Bella Wigs Boutique

The interior of Bella Wigs Boutique in Ahwatukee provides a comforting atmopshere for cancer victims who find they need to compensate for the hair they lost through chemotherapy. But the business also sells wigs for people who want a funky look for any event involving costumes.

In mid-July, a new wig boutique opened in Ahwatukee, one that is more than the sum of its locks – though they’re plentiful as well.

Long-time Ahwatukee residents Hanna Lulgjuraj Murray and Loretta LaBarbera, owner of Loretta’s Ahwatukee Jewelers, opened their doors upon realizing the wig business could not only be profitable, but helpful to area cancer patients.

At the same time, they also are helping domestic violence victims through Murray’s nonprofit, Angel of Mercy, Shelter of Hope.

Though the shelter has yet to become a brick-and-mortar reality, the start of Lulgjuraj Angel of Mercy, Second Hand, Second Chance Thrift Store, for which she holds an LLC, has taken its first step to reality as a back-of-the-boutique mini-store.

The idea for Bella Wigs Boutique grew out of experiences LaBarbera had when she went looking for wigs with her mother, a five-year cancer survivor, and her sister-in-law, who is currently battling the disease.

“Loretta called me and said ‘a wig store, that’s where the business is,” Lulgjuraj Murray recalled. “She said it was awesome to see so many women come in to the store for so many reasons. She told me she wanted me to come in as her business partner, I’ve been an investor in her jewelry business for almost 10 of the 14 years I’ve known her.”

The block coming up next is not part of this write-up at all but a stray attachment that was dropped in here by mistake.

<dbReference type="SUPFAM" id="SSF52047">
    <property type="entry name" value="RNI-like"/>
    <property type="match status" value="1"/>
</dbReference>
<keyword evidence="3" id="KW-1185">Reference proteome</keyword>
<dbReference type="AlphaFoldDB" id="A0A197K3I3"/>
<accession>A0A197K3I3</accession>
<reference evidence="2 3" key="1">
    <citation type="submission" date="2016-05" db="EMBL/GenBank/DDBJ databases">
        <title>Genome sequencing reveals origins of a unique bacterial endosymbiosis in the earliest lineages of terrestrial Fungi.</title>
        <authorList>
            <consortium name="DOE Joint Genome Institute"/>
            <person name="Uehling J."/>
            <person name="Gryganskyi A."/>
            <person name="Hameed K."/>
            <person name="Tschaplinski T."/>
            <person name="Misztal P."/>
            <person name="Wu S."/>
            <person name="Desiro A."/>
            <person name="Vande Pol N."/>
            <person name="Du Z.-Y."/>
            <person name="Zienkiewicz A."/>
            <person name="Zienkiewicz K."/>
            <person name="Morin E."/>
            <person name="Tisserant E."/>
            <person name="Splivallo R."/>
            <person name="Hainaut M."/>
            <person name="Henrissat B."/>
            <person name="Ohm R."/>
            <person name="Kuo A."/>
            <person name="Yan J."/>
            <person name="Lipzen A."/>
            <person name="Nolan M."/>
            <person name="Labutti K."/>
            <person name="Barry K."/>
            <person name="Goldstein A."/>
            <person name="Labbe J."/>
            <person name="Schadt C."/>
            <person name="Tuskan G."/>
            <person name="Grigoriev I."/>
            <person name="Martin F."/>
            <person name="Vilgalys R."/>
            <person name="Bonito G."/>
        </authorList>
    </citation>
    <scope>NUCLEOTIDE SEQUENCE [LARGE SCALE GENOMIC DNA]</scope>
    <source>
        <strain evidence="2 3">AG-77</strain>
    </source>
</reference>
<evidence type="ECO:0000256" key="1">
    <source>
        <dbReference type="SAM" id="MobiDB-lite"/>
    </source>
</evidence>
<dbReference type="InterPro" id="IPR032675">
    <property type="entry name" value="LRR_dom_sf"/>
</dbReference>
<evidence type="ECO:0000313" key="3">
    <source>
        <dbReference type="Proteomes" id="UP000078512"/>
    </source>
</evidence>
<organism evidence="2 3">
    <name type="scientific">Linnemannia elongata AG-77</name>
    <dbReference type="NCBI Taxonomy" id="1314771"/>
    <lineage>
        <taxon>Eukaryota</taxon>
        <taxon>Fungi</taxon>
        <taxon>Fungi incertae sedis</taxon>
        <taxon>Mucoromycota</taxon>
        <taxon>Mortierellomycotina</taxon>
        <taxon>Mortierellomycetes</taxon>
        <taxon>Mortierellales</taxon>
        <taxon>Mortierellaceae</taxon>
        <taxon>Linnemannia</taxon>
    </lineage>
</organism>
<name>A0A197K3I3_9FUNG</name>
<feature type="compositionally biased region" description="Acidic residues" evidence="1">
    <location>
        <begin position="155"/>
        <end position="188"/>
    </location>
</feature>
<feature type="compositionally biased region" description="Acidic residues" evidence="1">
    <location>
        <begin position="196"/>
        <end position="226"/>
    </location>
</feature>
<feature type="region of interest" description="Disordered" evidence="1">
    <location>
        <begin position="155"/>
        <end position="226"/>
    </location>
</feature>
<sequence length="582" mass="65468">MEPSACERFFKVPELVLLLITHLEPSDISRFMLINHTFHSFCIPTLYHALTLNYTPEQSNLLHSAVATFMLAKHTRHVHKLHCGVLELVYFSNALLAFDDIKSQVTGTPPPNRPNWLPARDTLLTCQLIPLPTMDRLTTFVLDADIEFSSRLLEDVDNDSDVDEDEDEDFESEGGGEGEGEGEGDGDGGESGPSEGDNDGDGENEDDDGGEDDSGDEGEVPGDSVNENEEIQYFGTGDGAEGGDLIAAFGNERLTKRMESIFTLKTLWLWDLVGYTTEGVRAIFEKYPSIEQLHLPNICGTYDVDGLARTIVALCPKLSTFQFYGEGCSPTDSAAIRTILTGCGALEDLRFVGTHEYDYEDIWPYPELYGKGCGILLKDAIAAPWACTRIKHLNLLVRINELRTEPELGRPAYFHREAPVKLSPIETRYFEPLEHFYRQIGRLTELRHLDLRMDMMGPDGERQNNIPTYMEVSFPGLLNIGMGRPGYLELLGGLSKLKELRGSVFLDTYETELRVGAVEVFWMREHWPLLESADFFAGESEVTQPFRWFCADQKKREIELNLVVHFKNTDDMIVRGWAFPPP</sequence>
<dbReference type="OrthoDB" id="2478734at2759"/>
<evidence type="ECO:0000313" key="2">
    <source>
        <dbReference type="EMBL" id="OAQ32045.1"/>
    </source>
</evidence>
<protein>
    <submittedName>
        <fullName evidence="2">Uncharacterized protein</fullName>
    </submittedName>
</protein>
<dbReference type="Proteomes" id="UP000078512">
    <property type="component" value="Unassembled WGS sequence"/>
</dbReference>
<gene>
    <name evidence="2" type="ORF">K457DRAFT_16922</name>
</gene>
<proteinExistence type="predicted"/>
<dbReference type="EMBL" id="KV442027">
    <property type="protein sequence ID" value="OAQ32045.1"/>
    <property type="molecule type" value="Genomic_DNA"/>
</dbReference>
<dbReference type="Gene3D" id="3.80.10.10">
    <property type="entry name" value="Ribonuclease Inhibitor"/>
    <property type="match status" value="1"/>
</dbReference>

Upon hearing LaBarbera’s proposal, Lulgjuraj Murray said, “I thought, ‘I need to turn this around and make it into something more.’ I wanted to somehow tie it into my nonprofit because I’ve wanted to open a secondhand shop to help finance the Angel of Mercy Shelter.”

She suggested dedicating a portion of the wig boutique’s floor plan to help finance her nonprofit, and LaBarbera was enthusiastic.

Within two weeks of their conversation, a storefront across Warner Road from Loretta’s Ahwatukee Jewelers became available. Three weeks later, Bella’s Wig Boutique opened for business.

“We rushed orders for wigs, for jewelry, for everything; we worked really hard and in three weeks, we were ready to rock,” said Lulgjuraj Murray.

The shop interior is femininely-pink with a sparkling chandelier and shelved displays of synthetic wigs that range from $30 to a tad over $100; natural hair wigs start at $300.

“We have wigs with long hair, short hair, we have all different colors – blond, black, red, green,” she said.

Green?

“Yes, a man came in last week and said he was going to a party and he was a ginger and tried on several colors but chose the first one I picked for him – a green one. Nine out of 10 times, the very first wig I pick for a customer is the one they end up purchasing,” she said “I have a knack for it. I see their facial features, jaw line, color of their skin, and I just match them up.”

As Halloween party invitations hit mail boxes and computer screens, the selection of regularly-offered wigs becomes much more colorful and varied, said Lulgjuraj Murray.

“We’re getting our Halloween wigs in – we’ve got Elvira, witch hair, princess, Cinderella, even clown wigs,” she said.

Although a private fitting room is provided for cancer survivors or those undergoing chemotherapy, there’s also a lightness of attitude toward anyone seeking a wig for fun, or even to experiment with various styles on as their first experiment with wig wearing.